5) DefenseReview has been hearing some good things about the thermal/IR (Infrared) imagers and sights being offered by Insight Technology, Inc. We’ve noticed some significant interest in the Insight Technology Thermal Battle Sight (TBS), specifically. The TBS can detect man-sized targets at over 300 meters away, and features a 2x digital zoom with auto-colored reticle. Focus range is 1-meter to infinity. The Thermal Battle Sight will operate for 8 hours continuously on four 3-volt lithium batteries. It will mount to any Mil-Std-1913 rail and maintain boresight to 0.5 mrad. And, it’s waterproof to 66 feet (66′). Weight w/batteries is 22 oz.

Insight Technology is also offering a compact, lightweight handheld thermal imager/monocular called the Mini Thermal Monocular (MTM). Ergonomically designed for handheld operation, the MTM, like the TBS, will detect man-sized targets past 300 meters. However, the MTM also features an integrated visible marking laser, digital image capture, a video jack, and other features.

6) Pure Digital Technologies (PDT) out of San Francisco, CA has come out with a neat little compact, lightweight (and flat) micro-camcorder called, the FLIP Video camcorder (a.k.a. PDT camcorder). The Chicago Tribune calls the PDT FLIP Video device "ingenious", and they may be right. About the size of a a pack of cigarettes, the FLIP Video device utilizes internal flash memory for storing video footage, and you have two versions to pick from: 1 GB for 60 minutes of recording time or 512 MB for 30 minutes. Video format is MPEG-4, and you get full 30 fps video quality at VGA (640×480) resolution. The FLIP connects to your computer (PC or Mac) via a flip-out USB 2.0 arm.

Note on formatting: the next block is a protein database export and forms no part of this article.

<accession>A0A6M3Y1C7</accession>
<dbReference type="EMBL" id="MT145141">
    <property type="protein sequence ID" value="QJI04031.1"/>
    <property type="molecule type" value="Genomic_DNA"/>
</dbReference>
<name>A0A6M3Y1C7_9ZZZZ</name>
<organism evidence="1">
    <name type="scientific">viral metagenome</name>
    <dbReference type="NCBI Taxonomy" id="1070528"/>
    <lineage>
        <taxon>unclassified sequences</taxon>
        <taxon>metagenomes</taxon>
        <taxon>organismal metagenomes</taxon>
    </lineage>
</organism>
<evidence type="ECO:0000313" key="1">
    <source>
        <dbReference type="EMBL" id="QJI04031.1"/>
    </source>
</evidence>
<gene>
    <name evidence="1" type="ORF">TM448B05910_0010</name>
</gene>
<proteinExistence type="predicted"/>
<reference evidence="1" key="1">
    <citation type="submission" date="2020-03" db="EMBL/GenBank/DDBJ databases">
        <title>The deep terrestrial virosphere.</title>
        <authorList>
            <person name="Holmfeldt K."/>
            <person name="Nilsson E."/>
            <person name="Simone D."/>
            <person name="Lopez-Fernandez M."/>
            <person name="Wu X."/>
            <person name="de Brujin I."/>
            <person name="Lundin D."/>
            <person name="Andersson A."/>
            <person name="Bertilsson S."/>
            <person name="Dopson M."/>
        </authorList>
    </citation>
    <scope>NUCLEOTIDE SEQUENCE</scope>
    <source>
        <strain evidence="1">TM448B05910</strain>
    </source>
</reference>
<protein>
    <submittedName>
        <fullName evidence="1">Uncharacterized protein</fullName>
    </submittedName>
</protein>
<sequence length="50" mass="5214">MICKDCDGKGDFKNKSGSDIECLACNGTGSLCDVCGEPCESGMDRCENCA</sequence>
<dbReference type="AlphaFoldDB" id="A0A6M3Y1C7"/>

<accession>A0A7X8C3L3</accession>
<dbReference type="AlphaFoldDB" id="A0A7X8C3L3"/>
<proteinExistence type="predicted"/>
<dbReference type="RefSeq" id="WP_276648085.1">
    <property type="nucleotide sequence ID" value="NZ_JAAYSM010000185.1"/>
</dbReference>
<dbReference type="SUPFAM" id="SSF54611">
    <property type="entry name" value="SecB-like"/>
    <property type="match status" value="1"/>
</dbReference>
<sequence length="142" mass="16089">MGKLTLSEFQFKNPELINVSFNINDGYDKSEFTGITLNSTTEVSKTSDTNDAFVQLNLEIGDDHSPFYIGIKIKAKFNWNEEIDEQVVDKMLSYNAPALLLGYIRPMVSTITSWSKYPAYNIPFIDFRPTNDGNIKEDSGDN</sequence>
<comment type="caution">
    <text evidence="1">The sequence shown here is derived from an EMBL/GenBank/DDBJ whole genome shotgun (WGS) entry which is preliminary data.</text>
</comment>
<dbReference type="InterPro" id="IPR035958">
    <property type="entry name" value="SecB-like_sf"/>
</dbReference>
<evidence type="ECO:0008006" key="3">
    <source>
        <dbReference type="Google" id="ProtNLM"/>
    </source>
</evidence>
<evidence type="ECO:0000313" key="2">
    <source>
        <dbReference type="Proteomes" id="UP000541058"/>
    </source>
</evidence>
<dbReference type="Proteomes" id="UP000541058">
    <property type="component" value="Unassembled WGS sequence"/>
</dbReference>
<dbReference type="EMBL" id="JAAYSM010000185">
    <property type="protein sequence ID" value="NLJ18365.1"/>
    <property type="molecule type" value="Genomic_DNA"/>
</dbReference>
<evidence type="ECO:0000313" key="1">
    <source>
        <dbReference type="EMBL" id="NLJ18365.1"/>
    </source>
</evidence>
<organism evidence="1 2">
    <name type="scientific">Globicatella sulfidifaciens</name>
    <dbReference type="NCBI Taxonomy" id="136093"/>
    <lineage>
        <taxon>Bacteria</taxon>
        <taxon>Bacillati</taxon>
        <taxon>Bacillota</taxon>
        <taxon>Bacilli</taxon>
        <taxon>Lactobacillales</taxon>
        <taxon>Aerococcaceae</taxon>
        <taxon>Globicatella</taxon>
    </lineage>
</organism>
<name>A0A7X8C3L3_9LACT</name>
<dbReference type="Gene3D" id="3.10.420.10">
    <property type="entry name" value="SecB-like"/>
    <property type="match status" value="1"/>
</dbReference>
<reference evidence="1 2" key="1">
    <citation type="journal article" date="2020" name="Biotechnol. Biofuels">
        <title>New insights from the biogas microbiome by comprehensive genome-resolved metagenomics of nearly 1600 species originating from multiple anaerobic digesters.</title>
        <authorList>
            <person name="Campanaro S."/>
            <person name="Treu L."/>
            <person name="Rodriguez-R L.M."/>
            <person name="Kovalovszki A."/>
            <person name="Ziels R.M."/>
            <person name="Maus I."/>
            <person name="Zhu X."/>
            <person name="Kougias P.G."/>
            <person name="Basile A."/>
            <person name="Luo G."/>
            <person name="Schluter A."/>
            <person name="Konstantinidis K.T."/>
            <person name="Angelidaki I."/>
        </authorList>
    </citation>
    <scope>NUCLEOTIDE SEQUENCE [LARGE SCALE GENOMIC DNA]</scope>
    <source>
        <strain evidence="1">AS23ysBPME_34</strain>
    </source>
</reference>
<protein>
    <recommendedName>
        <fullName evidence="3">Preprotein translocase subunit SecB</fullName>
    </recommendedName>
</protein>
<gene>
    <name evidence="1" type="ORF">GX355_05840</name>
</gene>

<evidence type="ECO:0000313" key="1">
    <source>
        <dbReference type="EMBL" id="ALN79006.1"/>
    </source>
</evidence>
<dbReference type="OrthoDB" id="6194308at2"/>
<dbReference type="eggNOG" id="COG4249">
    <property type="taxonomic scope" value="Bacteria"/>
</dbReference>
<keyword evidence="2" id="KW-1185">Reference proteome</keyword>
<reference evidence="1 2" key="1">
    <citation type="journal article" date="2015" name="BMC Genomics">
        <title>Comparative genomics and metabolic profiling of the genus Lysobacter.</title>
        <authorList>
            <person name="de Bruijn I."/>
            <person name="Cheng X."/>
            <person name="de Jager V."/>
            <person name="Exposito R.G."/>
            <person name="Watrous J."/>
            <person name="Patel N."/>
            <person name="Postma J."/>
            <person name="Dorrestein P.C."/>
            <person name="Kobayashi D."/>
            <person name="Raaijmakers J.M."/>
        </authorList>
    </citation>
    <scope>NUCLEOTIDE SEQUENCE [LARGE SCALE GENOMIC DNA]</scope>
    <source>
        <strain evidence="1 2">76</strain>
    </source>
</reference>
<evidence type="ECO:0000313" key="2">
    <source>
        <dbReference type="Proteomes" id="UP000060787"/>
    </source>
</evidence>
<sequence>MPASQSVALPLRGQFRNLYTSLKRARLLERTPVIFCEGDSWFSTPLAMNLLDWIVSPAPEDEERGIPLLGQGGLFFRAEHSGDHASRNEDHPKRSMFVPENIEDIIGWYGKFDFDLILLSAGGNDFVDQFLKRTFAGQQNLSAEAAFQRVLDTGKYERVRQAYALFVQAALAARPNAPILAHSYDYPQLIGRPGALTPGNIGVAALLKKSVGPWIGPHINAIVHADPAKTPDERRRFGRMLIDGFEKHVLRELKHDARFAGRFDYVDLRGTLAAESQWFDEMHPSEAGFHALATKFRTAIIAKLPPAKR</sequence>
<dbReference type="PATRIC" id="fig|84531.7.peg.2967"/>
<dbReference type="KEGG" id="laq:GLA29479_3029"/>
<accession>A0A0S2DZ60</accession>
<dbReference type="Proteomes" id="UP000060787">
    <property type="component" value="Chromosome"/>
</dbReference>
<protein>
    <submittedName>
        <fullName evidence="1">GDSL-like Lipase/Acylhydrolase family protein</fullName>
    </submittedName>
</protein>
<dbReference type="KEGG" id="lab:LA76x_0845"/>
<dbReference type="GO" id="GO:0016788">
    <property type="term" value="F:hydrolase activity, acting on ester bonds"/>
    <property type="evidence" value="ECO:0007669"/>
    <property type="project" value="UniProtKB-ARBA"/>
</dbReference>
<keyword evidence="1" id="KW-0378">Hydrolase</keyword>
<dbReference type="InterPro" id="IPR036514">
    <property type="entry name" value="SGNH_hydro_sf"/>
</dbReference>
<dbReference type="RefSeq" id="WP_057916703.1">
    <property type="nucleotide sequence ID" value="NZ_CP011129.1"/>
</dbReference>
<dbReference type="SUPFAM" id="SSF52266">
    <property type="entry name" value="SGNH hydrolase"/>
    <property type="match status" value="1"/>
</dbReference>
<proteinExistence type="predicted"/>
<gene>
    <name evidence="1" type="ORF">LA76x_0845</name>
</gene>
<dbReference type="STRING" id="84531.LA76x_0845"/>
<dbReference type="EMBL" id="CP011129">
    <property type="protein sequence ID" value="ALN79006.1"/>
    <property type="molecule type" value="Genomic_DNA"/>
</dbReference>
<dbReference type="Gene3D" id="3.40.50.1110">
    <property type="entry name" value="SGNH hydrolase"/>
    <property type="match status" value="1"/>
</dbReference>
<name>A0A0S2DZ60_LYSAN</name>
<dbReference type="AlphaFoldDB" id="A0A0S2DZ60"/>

DefRev Quick Hits: New Tactical Products by
0
0
0
0
0
0
0
0
0
or copy the link

About David Crane

David Crane started publishing online in 2001. Since that time, governments, military organizations, Special Operators (i.e. professional trigger pullers), agencies, and civilian tactical shooters the world over have come to depend on Defense Review as the authoritative source of news and information on "the latest and greatest" in the field of military defense and tactical technology and hardware, including tactical firearms, ammunition, equipment, gear, and training.

Leave a Reply